While sprouts have been a staple in Chinese cuisine for centuries, over the decades they have been gaining popularity in many Americans’ diets due to their uniquely sharp taste, as well as possible health benefits. While these “garnishes” are an excellent source of Magnesium, Calcium, Potassium, Folate and Beta-carotene, they have also often been found to be a source of bacteria that cause food poisoning. In fact, the Centers for Disease Control and Prevention (CDC) listed sprouts on the page “Foods That Can Cause Food Poisoning”, sharing the cause for concern as “…warm, humid conditions needed to grow the sprouts are ideal for germs to grow. Eating raw or slightly sprouts, such as alfalfa, bean, or any other sprout, may lead to food poisoning from Salmonella, E. coli, or Listeria.”
After being identified as a possible source for food poisoning by the U.S. Department of Health and Human Services in the 1990’s, sprouts were reported to have caused at least one food poisoning outbreak every year from1995 to 2011. Sprouts in more recent years have also been linked to restaurants like Jimmy Johns.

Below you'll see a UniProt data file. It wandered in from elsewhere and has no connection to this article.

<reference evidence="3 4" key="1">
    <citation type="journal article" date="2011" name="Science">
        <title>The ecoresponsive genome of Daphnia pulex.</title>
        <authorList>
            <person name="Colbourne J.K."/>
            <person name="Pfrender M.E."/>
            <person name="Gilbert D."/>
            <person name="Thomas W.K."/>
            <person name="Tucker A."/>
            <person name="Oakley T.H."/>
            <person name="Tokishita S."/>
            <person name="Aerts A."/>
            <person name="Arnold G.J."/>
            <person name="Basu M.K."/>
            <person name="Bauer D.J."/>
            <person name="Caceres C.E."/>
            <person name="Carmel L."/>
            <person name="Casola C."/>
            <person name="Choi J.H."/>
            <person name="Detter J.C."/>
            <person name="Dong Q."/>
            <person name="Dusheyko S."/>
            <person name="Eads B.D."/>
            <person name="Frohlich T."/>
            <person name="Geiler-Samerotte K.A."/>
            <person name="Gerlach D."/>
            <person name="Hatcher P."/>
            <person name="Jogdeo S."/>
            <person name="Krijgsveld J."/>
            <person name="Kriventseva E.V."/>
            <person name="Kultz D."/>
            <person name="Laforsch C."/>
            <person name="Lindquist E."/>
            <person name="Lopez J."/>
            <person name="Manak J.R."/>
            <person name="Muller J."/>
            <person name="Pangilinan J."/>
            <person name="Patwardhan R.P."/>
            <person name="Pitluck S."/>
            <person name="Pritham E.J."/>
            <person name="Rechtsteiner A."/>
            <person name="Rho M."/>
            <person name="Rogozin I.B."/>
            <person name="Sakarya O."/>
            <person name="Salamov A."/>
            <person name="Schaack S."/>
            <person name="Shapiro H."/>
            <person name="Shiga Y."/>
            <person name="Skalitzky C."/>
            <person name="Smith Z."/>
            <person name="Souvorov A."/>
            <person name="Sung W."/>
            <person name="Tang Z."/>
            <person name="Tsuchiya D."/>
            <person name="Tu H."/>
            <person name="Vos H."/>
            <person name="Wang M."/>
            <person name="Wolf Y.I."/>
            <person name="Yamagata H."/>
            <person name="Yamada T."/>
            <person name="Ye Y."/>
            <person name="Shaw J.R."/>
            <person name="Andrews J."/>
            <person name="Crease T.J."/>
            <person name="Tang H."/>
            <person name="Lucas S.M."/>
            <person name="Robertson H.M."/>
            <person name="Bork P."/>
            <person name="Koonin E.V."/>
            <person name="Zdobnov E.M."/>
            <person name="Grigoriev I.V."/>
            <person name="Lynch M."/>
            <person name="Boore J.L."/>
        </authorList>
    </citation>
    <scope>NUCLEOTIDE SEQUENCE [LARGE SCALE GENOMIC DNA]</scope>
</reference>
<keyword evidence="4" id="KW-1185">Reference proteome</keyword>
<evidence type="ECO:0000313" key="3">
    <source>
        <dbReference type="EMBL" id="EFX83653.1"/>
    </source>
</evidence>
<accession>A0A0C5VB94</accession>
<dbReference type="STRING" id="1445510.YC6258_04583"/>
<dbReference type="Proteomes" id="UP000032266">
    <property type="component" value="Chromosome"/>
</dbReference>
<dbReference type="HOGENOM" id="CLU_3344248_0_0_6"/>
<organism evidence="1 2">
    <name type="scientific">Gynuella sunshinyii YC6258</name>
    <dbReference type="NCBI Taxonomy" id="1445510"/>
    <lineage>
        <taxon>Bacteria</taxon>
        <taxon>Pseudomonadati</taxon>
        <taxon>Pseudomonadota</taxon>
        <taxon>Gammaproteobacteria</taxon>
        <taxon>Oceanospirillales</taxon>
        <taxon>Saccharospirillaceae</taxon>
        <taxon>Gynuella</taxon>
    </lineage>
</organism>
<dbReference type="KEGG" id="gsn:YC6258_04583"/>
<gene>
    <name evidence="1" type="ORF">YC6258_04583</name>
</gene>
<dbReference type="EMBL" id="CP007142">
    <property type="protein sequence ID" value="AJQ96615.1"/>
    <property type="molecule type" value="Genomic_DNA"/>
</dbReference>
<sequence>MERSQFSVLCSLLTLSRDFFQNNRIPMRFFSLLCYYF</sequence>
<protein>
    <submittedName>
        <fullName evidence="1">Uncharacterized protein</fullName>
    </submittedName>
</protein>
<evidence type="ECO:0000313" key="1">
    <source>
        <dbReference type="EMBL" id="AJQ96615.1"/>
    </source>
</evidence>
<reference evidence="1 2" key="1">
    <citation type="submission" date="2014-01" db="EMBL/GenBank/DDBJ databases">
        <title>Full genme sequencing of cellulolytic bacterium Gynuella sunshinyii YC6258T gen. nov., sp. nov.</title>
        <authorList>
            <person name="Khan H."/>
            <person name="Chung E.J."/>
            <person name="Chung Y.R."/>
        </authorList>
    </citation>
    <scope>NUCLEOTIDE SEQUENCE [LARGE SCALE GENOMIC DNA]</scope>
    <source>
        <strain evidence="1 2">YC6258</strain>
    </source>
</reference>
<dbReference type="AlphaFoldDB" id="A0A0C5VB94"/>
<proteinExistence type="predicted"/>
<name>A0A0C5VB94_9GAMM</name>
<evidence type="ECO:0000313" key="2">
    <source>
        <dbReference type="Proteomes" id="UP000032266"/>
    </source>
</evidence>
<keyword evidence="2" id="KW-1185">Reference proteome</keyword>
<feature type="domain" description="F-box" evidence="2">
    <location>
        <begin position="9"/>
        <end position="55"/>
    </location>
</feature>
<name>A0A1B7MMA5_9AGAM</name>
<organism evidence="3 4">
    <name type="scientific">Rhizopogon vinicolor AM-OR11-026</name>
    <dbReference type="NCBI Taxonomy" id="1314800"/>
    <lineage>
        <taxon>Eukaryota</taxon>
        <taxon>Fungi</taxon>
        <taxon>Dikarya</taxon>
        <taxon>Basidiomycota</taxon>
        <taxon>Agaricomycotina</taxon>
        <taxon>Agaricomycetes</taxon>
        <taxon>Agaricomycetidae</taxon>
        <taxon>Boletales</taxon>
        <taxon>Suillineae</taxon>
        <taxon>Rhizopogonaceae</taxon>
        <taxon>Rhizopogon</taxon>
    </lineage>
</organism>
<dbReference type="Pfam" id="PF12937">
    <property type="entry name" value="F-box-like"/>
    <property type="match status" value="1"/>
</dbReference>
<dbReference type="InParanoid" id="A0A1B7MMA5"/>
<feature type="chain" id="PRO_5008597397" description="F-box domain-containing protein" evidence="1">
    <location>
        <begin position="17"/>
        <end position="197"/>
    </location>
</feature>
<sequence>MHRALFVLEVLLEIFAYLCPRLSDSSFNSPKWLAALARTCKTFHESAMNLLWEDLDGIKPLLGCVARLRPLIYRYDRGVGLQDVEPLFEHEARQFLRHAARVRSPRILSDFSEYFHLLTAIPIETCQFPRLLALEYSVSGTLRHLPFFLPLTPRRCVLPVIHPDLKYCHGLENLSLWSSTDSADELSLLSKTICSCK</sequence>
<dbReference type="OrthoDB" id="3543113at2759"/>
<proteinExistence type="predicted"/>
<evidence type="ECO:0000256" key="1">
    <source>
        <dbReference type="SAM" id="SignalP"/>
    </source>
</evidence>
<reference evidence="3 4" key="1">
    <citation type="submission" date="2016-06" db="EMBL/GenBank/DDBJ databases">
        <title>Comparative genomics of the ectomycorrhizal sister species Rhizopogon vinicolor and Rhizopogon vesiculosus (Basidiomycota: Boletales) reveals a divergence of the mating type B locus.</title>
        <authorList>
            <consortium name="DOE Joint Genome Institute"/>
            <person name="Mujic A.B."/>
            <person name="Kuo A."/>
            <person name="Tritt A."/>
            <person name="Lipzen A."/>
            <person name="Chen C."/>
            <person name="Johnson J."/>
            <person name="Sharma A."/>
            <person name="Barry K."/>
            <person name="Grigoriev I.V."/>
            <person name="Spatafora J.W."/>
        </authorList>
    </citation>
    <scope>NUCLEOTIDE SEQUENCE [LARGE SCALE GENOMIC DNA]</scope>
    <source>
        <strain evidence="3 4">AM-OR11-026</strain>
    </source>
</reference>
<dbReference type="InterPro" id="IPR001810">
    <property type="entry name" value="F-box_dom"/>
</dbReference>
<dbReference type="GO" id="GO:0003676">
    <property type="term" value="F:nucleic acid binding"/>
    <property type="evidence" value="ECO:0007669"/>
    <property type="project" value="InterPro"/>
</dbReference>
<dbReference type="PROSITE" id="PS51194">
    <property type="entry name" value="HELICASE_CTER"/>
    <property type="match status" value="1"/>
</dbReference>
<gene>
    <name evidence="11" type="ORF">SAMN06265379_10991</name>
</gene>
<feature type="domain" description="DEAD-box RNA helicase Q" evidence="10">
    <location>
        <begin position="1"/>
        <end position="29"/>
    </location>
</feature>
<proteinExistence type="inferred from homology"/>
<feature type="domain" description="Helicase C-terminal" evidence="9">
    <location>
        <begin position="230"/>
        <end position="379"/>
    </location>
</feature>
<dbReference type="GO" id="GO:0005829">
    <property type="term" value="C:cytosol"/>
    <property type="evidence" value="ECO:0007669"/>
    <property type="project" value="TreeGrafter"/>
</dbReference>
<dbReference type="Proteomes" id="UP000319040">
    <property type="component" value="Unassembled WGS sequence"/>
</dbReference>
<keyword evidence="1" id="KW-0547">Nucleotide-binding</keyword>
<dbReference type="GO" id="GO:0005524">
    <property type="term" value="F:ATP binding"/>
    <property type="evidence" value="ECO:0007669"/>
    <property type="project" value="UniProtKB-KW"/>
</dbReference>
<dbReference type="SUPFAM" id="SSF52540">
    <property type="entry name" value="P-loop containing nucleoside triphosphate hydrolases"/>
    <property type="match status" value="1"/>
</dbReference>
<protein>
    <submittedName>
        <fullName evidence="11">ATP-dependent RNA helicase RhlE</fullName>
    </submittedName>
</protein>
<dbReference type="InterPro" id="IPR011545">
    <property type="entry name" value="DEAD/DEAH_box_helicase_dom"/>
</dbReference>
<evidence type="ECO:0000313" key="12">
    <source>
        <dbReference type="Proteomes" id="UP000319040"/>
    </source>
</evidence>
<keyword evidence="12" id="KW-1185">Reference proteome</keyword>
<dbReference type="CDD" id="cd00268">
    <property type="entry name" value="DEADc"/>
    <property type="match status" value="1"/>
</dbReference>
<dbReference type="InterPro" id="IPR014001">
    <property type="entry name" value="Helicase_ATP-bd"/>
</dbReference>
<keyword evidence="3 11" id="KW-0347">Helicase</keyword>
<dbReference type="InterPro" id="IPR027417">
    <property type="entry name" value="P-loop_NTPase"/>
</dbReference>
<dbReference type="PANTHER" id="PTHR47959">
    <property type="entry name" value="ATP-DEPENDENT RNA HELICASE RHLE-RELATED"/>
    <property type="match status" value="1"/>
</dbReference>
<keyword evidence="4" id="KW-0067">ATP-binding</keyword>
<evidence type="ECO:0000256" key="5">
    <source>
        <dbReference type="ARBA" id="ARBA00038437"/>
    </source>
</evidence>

What can be done?
In order to continue enjoying delicious sprouts, consumers can take a few simple precautionary steps to decrease the likelihood of food poisoning.
- Store sprouts at the temperature of at least 48 degrees Fahrenheit or lower. This works to prohibit dangerous germs from multiplying.
- Avoid purchasing sprouts that are slimy, or have a pungent odor. These are signs of rotting, and the growth of bacteria.
- Thoroughly rinse sprouts before preparation, with warm water.
- When possible, cook sprouts thoroughly before consumption. Although it may be tempting to eat them raw to maintain a crunchy texture, the only safe option is to fully cook them.
While sprouts have been responsible for Salmonella, E. coli and Listeria outbreaks for many years, there are simple methods that can be used to prevent contamination and poisoning from these garnishes. As with many foods, sprouts can be enjoyed with less likelihood of food poisoning through a bit of precaution and intentional sanitization.